Easter dawns at the beach: 29th annual sunrise service attracts thousands of worshippers
Marco’s Easter sunrise service at the beach on Sunday was a little later and a little lighter than last year.
Easter this year fell late, on April 16, one day after U.S. residents “render unto Caesar” by filing their income taxes, although this year that deadline is extended until Tuesday. With the “season” traditionally ending after Easter, this is good for tourism and real estate. It also meant that unlike last year, with Easter in March, the service did not start in the pre-dawn dark.
The thousands of worshippers who made the mini-pilgrimage to the beach behind the J.W. Marriott had plenty of light to set out their blankets and beach chairs, as flutist Sandy Stein, accompanied by John Stein on keyboard, played a musical prelude. On a beautiful morning, slightly misty, they sat in silence, called out “He is risen indeed,” and greeted their neighbors on adjoining chairs and blankets.
The crowd covered acres of beach, with those looking for a little more room setting up down by the water’s edge. Children including Logan and Delaney Bade, 5 and 3, visiting from New Jersey, played at dodging the gentle waves. A cool breeze blew off the gulf, rustling the white cloth draped over the rough wooden cross set up behind the stage.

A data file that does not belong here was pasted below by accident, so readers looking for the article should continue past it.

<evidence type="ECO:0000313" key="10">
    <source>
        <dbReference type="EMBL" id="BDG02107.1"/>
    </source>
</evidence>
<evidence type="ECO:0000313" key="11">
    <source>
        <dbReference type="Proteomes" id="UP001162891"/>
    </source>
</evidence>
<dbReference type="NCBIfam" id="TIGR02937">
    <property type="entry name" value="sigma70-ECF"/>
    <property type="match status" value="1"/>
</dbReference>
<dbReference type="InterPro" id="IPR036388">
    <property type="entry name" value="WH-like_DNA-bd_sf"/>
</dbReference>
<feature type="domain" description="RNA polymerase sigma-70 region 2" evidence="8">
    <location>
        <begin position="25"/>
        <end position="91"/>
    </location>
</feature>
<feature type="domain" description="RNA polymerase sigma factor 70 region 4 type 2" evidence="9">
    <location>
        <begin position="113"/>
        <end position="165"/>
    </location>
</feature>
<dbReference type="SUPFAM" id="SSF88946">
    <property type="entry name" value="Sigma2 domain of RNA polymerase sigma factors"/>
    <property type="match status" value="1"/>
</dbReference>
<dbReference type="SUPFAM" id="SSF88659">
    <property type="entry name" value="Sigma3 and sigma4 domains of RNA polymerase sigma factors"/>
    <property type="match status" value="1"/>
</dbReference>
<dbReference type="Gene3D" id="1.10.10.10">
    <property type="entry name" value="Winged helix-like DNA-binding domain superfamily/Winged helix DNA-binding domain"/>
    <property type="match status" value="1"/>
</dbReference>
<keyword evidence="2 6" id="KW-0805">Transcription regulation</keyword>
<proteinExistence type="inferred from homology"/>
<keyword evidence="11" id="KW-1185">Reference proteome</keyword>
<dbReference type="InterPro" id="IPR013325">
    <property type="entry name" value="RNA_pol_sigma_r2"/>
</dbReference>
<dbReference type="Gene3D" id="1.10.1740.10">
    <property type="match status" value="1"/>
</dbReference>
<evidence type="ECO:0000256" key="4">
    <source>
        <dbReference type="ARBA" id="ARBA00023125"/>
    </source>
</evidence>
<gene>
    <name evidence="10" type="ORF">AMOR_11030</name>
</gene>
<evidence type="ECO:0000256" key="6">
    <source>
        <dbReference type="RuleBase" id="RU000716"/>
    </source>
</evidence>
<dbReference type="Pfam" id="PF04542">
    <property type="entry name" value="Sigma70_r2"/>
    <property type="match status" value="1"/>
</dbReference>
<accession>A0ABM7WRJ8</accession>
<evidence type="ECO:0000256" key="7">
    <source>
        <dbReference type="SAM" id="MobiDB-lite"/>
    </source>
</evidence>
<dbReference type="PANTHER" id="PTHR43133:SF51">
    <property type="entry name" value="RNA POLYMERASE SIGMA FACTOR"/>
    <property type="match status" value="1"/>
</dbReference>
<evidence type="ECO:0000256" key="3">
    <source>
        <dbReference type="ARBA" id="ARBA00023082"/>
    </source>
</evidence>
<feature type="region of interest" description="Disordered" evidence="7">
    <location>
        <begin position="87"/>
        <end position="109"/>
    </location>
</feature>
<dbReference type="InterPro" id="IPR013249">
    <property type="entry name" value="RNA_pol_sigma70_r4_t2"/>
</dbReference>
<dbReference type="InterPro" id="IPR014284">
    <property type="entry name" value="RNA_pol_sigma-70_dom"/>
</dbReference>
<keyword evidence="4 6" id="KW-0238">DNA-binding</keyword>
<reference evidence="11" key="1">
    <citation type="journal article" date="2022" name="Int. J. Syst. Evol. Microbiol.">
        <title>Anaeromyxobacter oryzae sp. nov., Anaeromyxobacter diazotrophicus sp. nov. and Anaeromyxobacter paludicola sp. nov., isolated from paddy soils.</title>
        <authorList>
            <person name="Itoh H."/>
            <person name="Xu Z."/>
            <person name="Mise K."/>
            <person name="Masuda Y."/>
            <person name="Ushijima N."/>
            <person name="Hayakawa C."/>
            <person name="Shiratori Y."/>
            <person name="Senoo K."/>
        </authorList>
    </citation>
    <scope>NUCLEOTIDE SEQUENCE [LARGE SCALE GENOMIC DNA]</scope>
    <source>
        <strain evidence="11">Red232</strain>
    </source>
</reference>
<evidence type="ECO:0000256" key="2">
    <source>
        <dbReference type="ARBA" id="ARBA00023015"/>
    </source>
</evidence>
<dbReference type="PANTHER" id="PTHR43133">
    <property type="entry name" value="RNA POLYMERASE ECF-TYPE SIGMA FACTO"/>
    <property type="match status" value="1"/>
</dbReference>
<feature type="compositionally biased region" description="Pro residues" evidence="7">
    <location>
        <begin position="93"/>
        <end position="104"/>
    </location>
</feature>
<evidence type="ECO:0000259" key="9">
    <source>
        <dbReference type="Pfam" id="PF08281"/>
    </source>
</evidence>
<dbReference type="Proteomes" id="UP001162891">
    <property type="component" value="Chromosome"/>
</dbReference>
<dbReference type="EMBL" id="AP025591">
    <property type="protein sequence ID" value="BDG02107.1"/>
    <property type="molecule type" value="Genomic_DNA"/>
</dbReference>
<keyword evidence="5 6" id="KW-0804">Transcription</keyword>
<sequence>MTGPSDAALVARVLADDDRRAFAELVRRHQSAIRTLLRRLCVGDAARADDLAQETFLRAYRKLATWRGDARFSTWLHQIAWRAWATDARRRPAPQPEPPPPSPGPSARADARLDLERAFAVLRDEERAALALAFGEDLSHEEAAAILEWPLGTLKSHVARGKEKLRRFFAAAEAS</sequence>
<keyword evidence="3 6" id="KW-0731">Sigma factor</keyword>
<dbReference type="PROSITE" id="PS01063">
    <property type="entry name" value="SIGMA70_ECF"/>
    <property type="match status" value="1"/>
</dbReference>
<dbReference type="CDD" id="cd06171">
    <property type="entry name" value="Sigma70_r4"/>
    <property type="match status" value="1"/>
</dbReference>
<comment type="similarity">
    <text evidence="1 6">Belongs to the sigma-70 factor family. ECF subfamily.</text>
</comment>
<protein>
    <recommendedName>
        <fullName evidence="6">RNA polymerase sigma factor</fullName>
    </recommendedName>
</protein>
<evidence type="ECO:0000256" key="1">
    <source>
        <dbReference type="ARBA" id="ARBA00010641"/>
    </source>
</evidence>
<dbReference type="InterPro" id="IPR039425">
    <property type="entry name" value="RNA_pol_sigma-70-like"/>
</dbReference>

Just offshore, a spectator fleet of nearly five dozen boats sat anchored or idled in the Gulf. They were the first to be picked out by the rays of the sun when it rose at 7:02, just as the service was beginning. Longtime sunrise service organizer Alan Sandlin greeted the attendees, a number he estimated at 8,000, a little “lighter” than last year’s record of 10,000, presumably due to the later date.
Clothing ran the gamut from bare feet and beach casual to the preachers’ dressy suits. Some children dozed in their parents’ laps, swathed in blankets. A few condo residents attended by simply stepping out onto their balconies.
Three pastors, Kirk Dreiser of Wesley United Methodist Church, FGCU campus minister Lucas Tanner, and Thomas McCulley of the New Life Community Church of God, took turns speaking to the multitude. Rev. Steve Schoof of Marco Presbyterian Church was listed in the program as delivering the main Easter message, but had to bow out for health reasons, so Tanner gave the sermon.
He focused on the Biblical story of Lazarus, who was raised from the dead by Jesus, prefiguring his own resurrection. Accounts of the miracle also led to the decision by the authorities at the time to kill Jesus, said Tanner.
To achieve salvation and eternal life, everyone must accept Jesus’ rebirth, he said, proclaiming it as true.
“You know, the resurrection of Jesus Christ can be proven with as much certainty as any universally accepted and well-documented event in ancient history. He alone is able to redeem your suffering and give your story a happy ending.”
Tanner closed by urging his listeners to place their faith in Jesus. “Do not wait another minute. Tomorrow is promised to no one. You aren’t even guaranteed your next breath. Happy Easter to everyone! God bless you.”